He wants to call it Galway.  Nice for his mom. But not really very newsworthy especially since to the rest of us, the land development scheme will always be Udanda or one of the dozen other names local wags have stuck on the thing.

After the show, reporters asked the Old Man about the latest population projection for the province.  This one is from the Conference Board of Canada and it concludes – not surprisingly – that the longer term trend for the population in Newfoundland and Labrador is downward.

“In my opinion, it’s absolute bullshit,”   said Williams.

It isn’t bullshit, of course, and despite what . . . → Read More: The Sir Robert Bond Papers: Understanding Population Changes #nlpoli

The Progressive Economics Forum: Do High Tuition Fees Make for Good Public Policy?

This afternoon I gave a presentation to Professor Ted Jackson’s graduate seminar course on higher education, taught in Carleton University’s School of Public Policy and Administration. The link to my slide deck, titled “The Political Economy of Post-Secondary Education in Canada,” can be found here.

Points I raised in the presentation include the following:

-Tuition fees have been rising in Canada for roughly the past three decades. Yet, individuals in the 25-44 age demographic have the highest levels of household debt in Canada. This raises an important question: Is it good public policy to be saddling this demographic (Read more…)

drive-by planet: New Exodus

Autonomy For All: Toronto’s Wards By Population Density

These are Toronto’s current 44 wards listed in order of decreasing population density, expressed in number of people per square kilometre.  The colours indicate which pre-amalgamation city a given ward is grouped under.  Some wards cross these previous borders, such as ward 26, which covers both North York and East York.  Still, it gives you a pretty good picture of Toronto’s population density: The top 5 wards are in the pre-amalgamation version of Toronto (“Old Toronto”) All 10 Old Toronto wards are in the top 12 for density The lowest density ward (#2) is also the ward (Read more…)

The Progressive Economics Forum: Homelessness Policy

This afternoon, I gave a presentation on public policy responding to homelessness in Canada, with a focus on the past decade. I gave the presentation at this year’s annual conference of the Ontario Non-Profit Housing Association.

Points I made in the presentation include the following:

-Once inflation is accounted for, the current annual value of federal funding for homelessness programming (now known as the Homelessness Partnering Strategy) has eroded to roughly 36% of its original value (that is, its value in 1999 when it was known as the National Homelessness Initiative).

-In recent years, it has become trendy (Read more…)

The Sir Robert Bond Papers: The Boom and the Un-Boom #nlpoli

Ask people in the St. John’s business community about the economy and they are likely to have trouble holding back the grin long enough to get a few words out.

Look around Capital City and you’ll see plenty of job vacancies in the restaurants and small shops.

Meanwhile,  some locals found it newsworthy this Labour Day weekend to note that the companies building the Long Harbour nickel smelter/refinery have had to bring in skilled workers from overseas to fill jobs the local labour pool can’t supply.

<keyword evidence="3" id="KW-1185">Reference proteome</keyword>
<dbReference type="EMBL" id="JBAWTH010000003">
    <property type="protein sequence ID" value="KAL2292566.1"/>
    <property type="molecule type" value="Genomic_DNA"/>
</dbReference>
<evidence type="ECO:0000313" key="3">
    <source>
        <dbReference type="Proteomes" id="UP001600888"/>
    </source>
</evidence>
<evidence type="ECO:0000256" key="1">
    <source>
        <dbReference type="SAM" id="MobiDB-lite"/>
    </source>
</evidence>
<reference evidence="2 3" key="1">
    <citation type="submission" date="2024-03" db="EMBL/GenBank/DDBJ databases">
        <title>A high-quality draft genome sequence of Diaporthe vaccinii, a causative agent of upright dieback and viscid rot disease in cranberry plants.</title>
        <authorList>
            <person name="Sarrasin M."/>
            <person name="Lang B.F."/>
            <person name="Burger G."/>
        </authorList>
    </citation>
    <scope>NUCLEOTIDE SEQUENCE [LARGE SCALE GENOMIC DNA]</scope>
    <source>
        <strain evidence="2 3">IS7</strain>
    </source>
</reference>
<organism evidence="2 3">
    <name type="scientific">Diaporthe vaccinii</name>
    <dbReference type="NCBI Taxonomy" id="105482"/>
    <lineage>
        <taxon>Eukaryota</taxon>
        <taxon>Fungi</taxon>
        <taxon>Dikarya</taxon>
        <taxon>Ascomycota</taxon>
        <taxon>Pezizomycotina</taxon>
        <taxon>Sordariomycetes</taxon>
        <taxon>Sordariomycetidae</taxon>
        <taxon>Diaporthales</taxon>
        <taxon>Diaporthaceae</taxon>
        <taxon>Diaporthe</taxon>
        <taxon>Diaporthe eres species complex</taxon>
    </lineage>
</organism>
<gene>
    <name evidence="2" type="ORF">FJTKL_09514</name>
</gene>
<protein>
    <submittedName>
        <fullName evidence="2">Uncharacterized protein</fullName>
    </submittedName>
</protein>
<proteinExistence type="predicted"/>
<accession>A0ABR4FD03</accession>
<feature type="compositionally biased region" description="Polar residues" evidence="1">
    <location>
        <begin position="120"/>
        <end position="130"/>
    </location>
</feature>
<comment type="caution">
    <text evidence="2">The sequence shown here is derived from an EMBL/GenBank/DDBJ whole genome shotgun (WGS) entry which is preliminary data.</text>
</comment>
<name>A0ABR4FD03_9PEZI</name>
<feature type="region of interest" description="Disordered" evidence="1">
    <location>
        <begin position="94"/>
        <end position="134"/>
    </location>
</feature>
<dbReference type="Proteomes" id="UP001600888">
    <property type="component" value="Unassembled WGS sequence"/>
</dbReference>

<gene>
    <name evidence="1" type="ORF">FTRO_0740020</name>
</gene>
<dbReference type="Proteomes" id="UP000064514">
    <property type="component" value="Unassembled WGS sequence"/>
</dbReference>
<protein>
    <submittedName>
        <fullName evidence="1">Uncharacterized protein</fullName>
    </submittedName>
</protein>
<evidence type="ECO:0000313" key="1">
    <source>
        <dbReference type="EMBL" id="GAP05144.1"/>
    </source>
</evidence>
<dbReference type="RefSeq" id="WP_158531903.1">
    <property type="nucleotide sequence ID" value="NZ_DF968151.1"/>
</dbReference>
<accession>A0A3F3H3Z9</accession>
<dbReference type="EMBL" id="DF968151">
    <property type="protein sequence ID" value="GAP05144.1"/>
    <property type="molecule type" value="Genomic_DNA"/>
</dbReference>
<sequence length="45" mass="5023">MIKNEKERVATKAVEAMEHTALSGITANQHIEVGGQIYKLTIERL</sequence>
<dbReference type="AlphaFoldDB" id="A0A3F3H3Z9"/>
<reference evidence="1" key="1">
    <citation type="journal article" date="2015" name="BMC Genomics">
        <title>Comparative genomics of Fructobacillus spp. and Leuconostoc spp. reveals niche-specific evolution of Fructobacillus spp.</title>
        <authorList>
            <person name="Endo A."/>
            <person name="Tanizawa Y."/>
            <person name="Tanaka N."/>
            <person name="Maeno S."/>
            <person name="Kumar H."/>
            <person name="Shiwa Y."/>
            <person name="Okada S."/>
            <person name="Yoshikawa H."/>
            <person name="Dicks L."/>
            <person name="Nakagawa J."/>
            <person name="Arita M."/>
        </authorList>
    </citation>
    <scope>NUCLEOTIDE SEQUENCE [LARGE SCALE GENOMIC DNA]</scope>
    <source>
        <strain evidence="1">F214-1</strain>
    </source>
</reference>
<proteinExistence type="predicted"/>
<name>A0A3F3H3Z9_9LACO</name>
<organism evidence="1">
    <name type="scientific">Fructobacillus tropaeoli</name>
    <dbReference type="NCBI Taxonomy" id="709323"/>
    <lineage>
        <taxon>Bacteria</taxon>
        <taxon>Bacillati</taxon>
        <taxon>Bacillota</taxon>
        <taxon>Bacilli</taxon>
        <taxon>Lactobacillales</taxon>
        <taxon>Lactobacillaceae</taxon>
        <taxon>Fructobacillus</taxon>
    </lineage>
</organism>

All sounds wonderful, until you start to look a little closer.

(Read more…)

The Sir Robert Bond Papers: Demographics in pictures #nlpoli

If you look at nothing else this week, take a look at a comment by  Matthew Kerby called “’Representative’ by population in Newfoundland and Labrador”. 

Before Kerby was a political scientist at the University of Ottawa, he practiced the craft at Memorial University.  He still takes an interest in the goings-on down this way and the population growth strategy caught his attention.

He’s got a good handle on the problem, noting the financial implications for the provincial government.  To illustrate the population trends, Kerby took the provincial government’s own forecasts and produced a set of

. . . → Read More: The Sir Robert Bond Papers: Demographics in pictures #nlpoli

The Sir Robert Bond Papers: Populations #nlpoli

Ross Reid has a new job. 

He used to be federal fisheries minister. 

Since 2003 or so, Ross has been a deputy minister in the provincial government.

Lots of people got excited last week when Premier Kathy Dunderdale announced that Reid would be deputy minister responsible for the provincial government’s population growth strategy.

Yeah, well, maybe people need to take a closer look before they get their knickers in a bunch.

. . . → Read More: The Sir Robert Bond Papers: Populations #nlpoli

The Sir Robert Bond Papers: Creating a Baby Boom. Not. #nlpoli

Flip over to the Occupy NL blog and you’ll see a critique of some recent SRBP posts on the provincial government’s bonus cash for live babies program.

Let’s summarise the critique and then go from there.  While this summary will get you through this post, to be fair and to make sure that nothing gets missed, go read the full post with all the charts included at Occupy NL.

The author takes issue with the SRBP approach in the initial post in the December series, which looked at the total number of births. He contends that we should look at “the average number of live births a woman can expect in her lifetime based on age-specific fertility rates in a given year.  Secondly, his analysis doesn’t acknowledge that declining birth rates is a trend nation-wide and that provincial rates should be compared to what is happening in other provinces.”

. . . → Read More: The Sir Robert Bond Papers: Creating a Baby Boom. Not. #nlpoli